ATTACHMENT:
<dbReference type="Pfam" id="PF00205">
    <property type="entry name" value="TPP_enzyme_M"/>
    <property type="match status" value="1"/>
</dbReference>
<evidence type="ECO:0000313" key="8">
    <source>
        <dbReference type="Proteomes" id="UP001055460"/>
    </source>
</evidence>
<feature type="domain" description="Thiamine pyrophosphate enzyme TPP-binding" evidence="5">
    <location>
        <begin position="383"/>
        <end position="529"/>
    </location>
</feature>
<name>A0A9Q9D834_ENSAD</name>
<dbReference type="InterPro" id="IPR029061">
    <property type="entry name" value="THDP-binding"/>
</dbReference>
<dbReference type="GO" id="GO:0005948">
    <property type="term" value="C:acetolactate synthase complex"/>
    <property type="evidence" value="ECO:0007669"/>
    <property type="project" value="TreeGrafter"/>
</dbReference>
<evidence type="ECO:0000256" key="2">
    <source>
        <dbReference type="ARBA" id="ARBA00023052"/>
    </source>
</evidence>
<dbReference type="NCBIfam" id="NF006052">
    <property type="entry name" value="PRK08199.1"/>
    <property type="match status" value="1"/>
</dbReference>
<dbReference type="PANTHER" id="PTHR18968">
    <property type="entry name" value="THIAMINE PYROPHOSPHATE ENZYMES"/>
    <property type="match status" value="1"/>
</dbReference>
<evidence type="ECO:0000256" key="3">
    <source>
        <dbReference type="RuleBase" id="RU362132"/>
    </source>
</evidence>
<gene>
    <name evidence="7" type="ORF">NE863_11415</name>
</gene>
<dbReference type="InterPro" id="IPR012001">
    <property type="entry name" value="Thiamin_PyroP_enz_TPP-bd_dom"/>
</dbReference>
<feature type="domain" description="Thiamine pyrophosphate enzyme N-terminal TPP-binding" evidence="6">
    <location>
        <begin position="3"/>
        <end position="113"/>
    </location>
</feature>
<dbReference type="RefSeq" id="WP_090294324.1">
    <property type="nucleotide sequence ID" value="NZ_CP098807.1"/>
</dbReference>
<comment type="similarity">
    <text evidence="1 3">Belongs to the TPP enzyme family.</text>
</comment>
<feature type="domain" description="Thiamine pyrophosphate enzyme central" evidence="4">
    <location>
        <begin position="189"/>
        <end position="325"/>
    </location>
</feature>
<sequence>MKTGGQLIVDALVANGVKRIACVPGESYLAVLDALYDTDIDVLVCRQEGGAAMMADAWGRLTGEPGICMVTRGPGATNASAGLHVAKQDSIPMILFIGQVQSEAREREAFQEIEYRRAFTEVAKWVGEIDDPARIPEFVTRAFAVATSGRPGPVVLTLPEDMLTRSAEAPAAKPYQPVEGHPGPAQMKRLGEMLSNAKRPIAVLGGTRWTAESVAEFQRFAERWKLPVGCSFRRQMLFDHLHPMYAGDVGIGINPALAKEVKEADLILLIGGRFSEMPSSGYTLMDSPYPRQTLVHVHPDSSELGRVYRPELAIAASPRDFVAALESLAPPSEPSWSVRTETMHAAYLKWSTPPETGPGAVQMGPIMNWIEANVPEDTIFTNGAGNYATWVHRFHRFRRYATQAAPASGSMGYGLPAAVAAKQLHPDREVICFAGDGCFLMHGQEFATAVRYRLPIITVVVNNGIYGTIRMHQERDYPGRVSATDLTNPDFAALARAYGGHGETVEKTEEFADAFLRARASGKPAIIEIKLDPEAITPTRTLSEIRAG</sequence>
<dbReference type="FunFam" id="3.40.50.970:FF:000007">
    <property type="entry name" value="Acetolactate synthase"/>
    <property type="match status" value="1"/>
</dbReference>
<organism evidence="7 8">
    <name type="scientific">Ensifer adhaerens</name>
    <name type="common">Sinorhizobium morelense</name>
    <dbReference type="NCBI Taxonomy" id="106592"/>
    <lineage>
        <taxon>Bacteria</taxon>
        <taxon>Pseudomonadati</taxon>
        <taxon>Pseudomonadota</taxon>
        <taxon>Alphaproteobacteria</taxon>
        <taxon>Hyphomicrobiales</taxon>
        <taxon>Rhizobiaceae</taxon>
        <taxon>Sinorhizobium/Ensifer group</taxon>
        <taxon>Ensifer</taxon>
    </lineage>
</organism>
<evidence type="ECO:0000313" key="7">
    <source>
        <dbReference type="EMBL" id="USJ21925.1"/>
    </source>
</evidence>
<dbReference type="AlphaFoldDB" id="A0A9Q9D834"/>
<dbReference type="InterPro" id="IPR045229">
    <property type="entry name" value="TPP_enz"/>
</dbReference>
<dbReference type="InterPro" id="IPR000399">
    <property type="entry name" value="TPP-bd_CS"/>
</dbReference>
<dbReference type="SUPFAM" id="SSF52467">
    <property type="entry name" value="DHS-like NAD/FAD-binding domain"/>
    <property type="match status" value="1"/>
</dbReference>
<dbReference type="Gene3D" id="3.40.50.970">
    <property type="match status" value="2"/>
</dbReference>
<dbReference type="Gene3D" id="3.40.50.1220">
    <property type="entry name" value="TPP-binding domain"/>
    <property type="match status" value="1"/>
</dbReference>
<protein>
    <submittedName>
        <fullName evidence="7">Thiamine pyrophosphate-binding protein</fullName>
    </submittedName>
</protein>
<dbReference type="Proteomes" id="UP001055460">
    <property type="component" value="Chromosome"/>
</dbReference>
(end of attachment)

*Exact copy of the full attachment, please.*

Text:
<dbReference type="Pfam" id="PF00205">
    <property type="entry name" value="TPP_enzyme_M"/>
    <property type="match status" value="1"/>
</dbReference>
<evidence type="ECO:0000313" key="8">
    <source>
        <dbReference type="Proteomes" id="UP001055460"/>
    </source>
</evidence>
<feature type="domain" description="Thiamine pyrophosphate enzyme TPP-binding" evidence="5">
    <location>
        <begin position="383"/>
        <end position="529"/>
    </location>
</feature>
<name>A0A9Q9D834_ENSAD</name>
<dbReference type="InterPro" id="IPR029061">
    <property type="entry name" value="THDP-binding"/>
</dbReference>
<dbReference type="GO" id="GO:0005948">
    <property type="term" value="C:acetolactate synthase complex"/>
    <property type="evidence" value="ECO:0007669"/>
    <property type="project" value="TreeGrafter"/>
</dbReference>
<evidence type="ECO:0000256" key="2">
    <source>
        <dbReference type="ARBA" id="ARBA00023052"/>
    </source>
</evidence>
<dbReference type="NCBIfam" id="NF006052">
    <property type="entry name" value="PRK08199.1"/>
    <property type="match status" value="1"/>
</dbReference>
<dbReference type="PANTHER" id="PTHR18968">
    <property type="entry name" value="THIAMINE PYROPHOSPHATE ENZYMES"/>
    <property type="match status" value="1"/>
</dbReference>
<evidence type="ECO:0000256" key="3">
    <source>
        <dbReference type="RuleBase" id="RU362132"/>
    </source>
</evidence>
<gene>
    <name evidence="7" type="ORF">NE863_11415</name>
</gene>
<dbReference type="InterPro" id="IPR012001">
    <property type="entry name" value="Thiamin_PyroP_enz_TPP-bd_dom"/>
</dbReference>
<feature type="domain" description="Thiamine pyrophosphate enzyme N-terminal TPP-binding" evidence="6">
    <location>
        <begin position="3"/>
        <end position="113"/>
    </location>
</feature>
<dbReference type="RefSeq" id="WP_090294324.1">
    <property type="nucleotide sequence ID" value="NZ_CP098807.1"/>
</dbReference>
<comment type="similarity">
    <text evidence="1 3">Belongs to the TPP enzyme family.</text>
</comment>
<feature type="domain" description="Thiamine pyrophosphate enzyme central" evidence="4">
    <location>
        <begin position="189"/>
        <end position="325"/>
    </location>
</feature>
<sequence>MKTGGQLIVDALVANGVKRIACVPGESYLAVLDALYDTDIDVLVCRQEGGAAMMADAWGRLTGEPGICMVTRGPGATNASAGLHVAKQDSIPMILFIGQVQSEAREREAFQEIEYRRAFTEVAKWVGEIDDPARIPEFVTRAFAVATSGRPGPVVLTLPEDMLTRSAEAPAAKPYQPVEGHPGPAQMKRLGEMLSNAKRPIAVLGGTRWTAESVAEFQRFAERWKLPVGCSFRRQMLFDHLHPMYAGDVGIGINPALAKEVKEADLILLIGGRFSEMPSSGYTLMDSPYPRQTLVHVHPDSSELGRVYRPELAIAASPRDFVAALESLAPPSEPSWSVRTETMHAAYLKWSTPPETGPGAVQMGPIMNWIEANVPEDTIFTNGAGNYATWVHRFHRFRRYATQAAPASGSMGYGLPAAVAAKQLHPDREVICFAGDGCFLMHGQEFATAVRYRLPIITVVVNNGIYGTIRMHQERDYPGRVSATDLTNPDFAALARAYGGHGETVEKTEEFADAFLRARASGKPAIIEIKLDPEAITPTRTLSEIRAG</sequence>
<dbReference type="FunFam" id="3.40.50.970:FF:000007">
    <property type="entry name" value="Acetolactate synthase"/>
    <property type="match status" value="1"/>
</dbReference>
<organism evidence="7 8">
    <name type="scientific">Ensifer adhaerens</name>
    <name type="common">Sinorhizobium morelense</name>
    <dbReference type="NCBI Taxonomy" id="106592"/>
    <lineage>
        <taxon>Bacteria</taxon>
        <taxon>Pseudomonadati</taxon>
        <taxon>Pseudomonadota</taxon>
        <taxon>Alphaproteobacteria</taxon>
        <taxon>Hyphomicrobiales</taxon>
        <taxon>Rhizobiaceae</taxon>
        <taxon>Sinorhizobium/Ensifer group</taxon>
        <taxon>Ensifer</taxon>
    </lineage>
</organism>
<evidence type="ECO:0000313" key="7">
    <source>
        <dbReference type="EMBL" id="USJ21925.1"/>
    </source>
</evidence>
<dbReference type="AlphaFoldDB" id="A0A9Q9D834"/>
<dbReference type="InterPro" id="IPR045229">
    <property type="entry name" value="TPP_enz"/>
</dbReference>
<dbReference type="InterPro" id="IPR000399">
    <property type="entry name" value="TPP-bd_CS"/>
</dbReference>
<dbReference type="SUPFAM" id="SSF52467">
    <property type="entry name" value="DHS-like NAD/FAD-binding domain"/>
    <property type="match status" value="1"/>
</dbReference>
<dbReference type="Gene3D" id="3.40.50.970">
    <property type="match status" value="2"/>
</dbReference>
<dbReference type="Gene3D" id="3.40.50.1220">
    <property type="entry name" value="TPP-binding domain"/>
    <property type="match status" value="1"/>
</dbReference>
<protein>
    <submittedName>
        <fullName evidence="7">Thiamine pyrophosphate-binding protein</fullName>
    </submittedName>
</protein>
<dbReference type="Proteomes" id="UP001055460">
    <property type="component" value="Chromosome"/>
</dbReference>